In April, Twitch announced it would start banning users for behaviour away from its site. The move by Amazon Inc’s live-streaming platform involved hiring a law firm to conduct investigations into users ‘misconduct, a new twist in the latest prominent example of tech companies acting on “off-service” behaviour.
How platforms enforce against activities conducted not just on their services, but on other sites and offline, is often only described vaguely in their rules.
But as lawmakers and researchers examine tech’s relationship with real-world violence or harm, this moderation is gaining attention. While some groups have praised platforms for being proactive in protecting users, others criticise them for infringing on civil liberties.
“This isn’t content moderation, this is conduct moderation,” said Corynne McSherry, legal director at the digital rights group Electronic Frontier Foundation, who said she was concerned about platforms that struggle to effectively moderate content on their own sites extending their reach.
In interviews, platform policy chiefs described how they drew different lines around off-service actions that could impact their sites, acknowledging a minefield of challenges.
“Our team is looking across the web at a number of different platforms and channels where we know that our creators have a presence…to understand as best as possible the activities that they’re engaging in there,” said Laurent Crenshaw, policy head at Patreon, a site where fans pay subscriptions for creators ‘content.
Facebook Inc’s rules ban users they deem dangerous, including those involved in terrorist activity, organised hate or criminal groups, convicted sex offenders and mass murderers. People who have murdered one person are mostly allowed, a spokesperson said, due to the crime’s volume.
In 2020, Facebook expanded the list to include “militarised social movements” and “violence-inducing conspiracy networks” like QAnon.
Twitch’s new rules say it may ban users for “deliberately acting as an accomplice to non-consensual sexual activities” or actions that would “directly and explicitly compromise the physical safety of the Twitch community,” categories which a spokesperson said were intentionally broad.
Twitch’s change in policy largely stemmed from the gaming industry’s #MeToo moment in summer 2020 when the site saw harassment at real-life gaming events and on sites like Twitter and Discord, Chief Operating Officer Sara Clemens told Reuters.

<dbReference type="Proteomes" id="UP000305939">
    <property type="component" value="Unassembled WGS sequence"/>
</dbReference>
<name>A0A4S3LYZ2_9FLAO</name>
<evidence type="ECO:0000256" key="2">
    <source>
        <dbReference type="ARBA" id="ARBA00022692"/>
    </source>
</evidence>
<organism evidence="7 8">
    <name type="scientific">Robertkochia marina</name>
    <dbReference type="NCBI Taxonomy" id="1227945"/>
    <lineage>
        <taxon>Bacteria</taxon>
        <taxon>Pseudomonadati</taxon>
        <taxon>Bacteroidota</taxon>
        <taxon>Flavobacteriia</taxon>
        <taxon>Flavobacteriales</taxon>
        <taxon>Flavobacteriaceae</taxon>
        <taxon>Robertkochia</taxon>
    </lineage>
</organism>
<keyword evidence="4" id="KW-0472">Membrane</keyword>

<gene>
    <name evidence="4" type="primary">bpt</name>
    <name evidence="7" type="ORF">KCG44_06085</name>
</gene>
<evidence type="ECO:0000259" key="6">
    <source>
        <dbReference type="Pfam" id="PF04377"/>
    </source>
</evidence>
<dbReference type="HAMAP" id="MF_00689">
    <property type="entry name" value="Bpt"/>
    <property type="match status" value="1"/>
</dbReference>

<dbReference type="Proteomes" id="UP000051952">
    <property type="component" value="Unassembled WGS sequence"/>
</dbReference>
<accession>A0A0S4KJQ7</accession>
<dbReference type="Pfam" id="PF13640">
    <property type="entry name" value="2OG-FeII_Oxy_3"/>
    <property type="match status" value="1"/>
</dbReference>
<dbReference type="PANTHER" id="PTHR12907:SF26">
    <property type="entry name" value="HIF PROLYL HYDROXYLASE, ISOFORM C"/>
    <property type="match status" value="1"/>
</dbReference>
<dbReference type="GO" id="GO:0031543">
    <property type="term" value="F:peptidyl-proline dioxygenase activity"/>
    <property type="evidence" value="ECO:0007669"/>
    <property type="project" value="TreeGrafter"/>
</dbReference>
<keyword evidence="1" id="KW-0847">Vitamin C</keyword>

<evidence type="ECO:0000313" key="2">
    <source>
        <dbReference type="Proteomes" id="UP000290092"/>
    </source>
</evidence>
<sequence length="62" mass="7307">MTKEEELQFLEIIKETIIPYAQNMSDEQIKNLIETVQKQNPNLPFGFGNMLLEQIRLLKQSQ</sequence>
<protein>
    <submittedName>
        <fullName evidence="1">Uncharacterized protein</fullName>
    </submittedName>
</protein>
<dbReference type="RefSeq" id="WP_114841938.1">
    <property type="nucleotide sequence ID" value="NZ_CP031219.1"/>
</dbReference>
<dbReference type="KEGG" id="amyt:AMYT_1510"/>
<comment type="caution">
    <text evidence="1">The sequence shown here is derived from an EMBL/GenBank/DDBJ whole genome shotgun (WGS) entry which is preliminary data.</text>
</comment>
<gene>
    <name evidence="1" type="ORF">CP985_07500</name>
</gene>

Looking beyond their own sites has helped companies remove extremists and others who have “learned the hairline cracks” in site rules to stay online, said Dave Sifry, vice president of the Anti-Defamation League’s Center for Technology and Society, which has pushed for major platforms to incorporate this behaviour into decisions.
Self-publishing site Medium established off-service behaviour rules in 2018, after realising attendees of the August 2017 white nationalist rally in Charlottesville who had not broken rules on specific sites appeared to be “bad actors on the internet in general,” it said.
Last summer’s protests over the murder of George Floyd prompted Snap Inc to talk publicly about off-platform rules: CEO Evan Spiegel announced Snapchat would not promote accounts of people who incite racial violence, including off the app.
In December 2020, TikTok updated its community guidelines to say it would use information available on other sites and offline in its decisions, a change that a spokesperson said helped it act against militia groups and violent extremists.
Notably, in 2021, sites like Facebook, Twitter Inc and Twitch took into account former United States President Donald Trump’s off-service actions that led to his supporters storming the US Capitol on 6 January when they banned him.
From murder to money laundering
Tech companies differ in approaches to off-platform behaviour and how they apply their rules can be opaque and inconsistent, say researchers and rights groups.
Twitter, a site where white nationalists like Richard Spencer continue to operate, focuses its off-service rules on violent organisations, global director of public policy strategy and development Nick Pickles said in an interview.
Other platforms described specific red-flag activities: Pinterest, which took a hard-line approach to health misinformation, might remove someone who spreads false claims outside the platform, policy head Sarah Bromma said.
Patreon’s Crenshaw said while the subscription site wanted to support rehabilitated offenders, it might prohibit or have restrictions around convicted money launderers or embezzlers using its platform to raise money.
Sites also diverge on whether to ban users solely far off-service activity or if on-site content has to be linked to the offense.
Alphabet Inc’s YouTube says it requires users ‘content to be closely linked to a real-world offense, but it may remove users’ ability to make money from their channel based on off-service behaviour. It recently did this to beauty influencer James Charles for allegedly sending sexually explicit messages to minors.
Charles’ representatives did not respond to requests for comment.
In a statement posted on Twitter in April, he said he had taken accountability for conversations with individuals who he said he thought were over 18 and said his legal team was taking action against people who spread misinformation.
Deciding which real-life actions or allegations require online punishments is a thorny area, say online law and privacy experts.
Linking the activity of users across multiple sites is also difficult for reasons including data privacy and the ability to attribute actions to individuals with any measure of certainty, say experts.
But that has not deterred many companies from expanding the practice.
Twitch’s Clemens said the site was initially focusing on violence and sexual exploitation, but it planned to add other off-site activities to the list: “It’s incremental by design,” she said.